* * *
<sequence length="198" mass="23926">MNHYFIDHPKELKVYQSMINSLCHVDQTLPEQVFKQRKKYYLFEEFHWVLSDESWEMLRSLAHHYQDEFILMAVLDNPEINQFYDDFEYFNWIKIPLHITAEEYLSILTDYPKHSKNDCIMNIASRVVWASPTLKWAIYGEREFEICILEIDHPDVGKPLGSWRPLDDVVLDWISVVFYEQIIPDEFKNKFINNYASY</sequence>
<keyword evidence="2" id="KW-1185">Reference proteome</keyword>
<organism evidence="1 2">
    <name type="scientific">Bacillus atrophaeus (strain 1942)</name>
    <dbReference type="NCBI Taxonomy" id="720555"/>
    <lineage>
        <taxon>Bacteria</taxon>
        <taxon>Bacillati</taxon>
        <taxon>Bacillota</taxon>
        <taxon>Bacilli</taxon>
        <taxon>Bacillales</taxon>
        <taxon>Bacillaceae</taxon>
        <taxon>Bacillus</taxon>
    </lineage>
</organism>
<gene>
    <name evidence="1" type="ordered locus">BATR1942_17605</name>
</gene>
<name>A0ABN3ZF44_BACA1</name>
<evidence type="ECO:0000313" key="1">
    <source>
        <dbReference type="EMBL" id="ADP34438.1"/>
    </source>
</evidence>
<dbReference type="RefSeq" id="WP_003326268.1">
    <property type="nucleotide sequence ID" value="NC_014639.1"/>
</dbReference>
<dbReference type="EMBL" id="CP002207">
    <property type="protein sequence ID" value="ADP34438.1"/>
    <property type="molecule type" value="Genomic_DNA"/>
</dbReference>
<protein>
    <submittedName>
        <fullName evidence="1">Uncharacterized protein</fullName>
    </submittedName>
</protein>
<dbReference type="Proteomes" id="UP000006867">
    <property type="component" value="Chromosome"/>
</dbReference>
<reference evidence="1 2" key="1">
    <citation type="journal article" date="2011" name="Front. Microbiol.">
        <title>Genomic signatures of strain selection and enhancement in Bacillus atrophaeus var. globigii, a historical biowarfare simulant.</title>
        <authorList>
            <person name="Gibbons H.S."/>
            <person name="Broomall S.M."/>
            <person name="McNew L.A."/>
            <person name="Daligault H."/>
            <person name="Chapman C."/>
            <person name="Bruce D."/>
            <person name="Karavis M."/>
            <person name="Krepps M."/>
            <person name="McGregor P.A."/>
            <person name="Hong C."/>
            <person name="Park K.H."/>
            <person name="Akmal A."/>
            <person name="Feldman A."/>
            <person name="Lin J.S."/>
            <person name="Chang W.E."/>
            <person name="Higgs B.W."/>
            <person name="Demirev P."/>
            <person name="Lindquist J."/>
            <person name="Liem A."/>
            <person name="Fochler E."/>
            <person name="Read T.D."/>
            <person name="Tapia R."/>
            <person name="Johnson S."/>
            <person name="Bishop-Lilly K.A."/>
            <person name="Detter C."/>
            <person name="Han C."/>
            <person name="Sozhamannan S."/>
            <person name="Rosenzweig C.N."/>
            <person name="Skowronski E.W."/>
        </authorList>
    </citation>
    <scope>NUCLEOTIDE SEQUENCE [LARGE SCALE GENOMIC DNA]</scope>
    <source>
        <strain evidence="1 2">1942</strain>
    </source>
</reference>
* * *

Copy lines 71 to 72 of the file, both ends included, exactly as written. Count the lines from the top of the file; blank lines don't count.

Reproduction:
            <person name="Rosenzweig C.N."/>
            <person name="Skowronski E.W."/>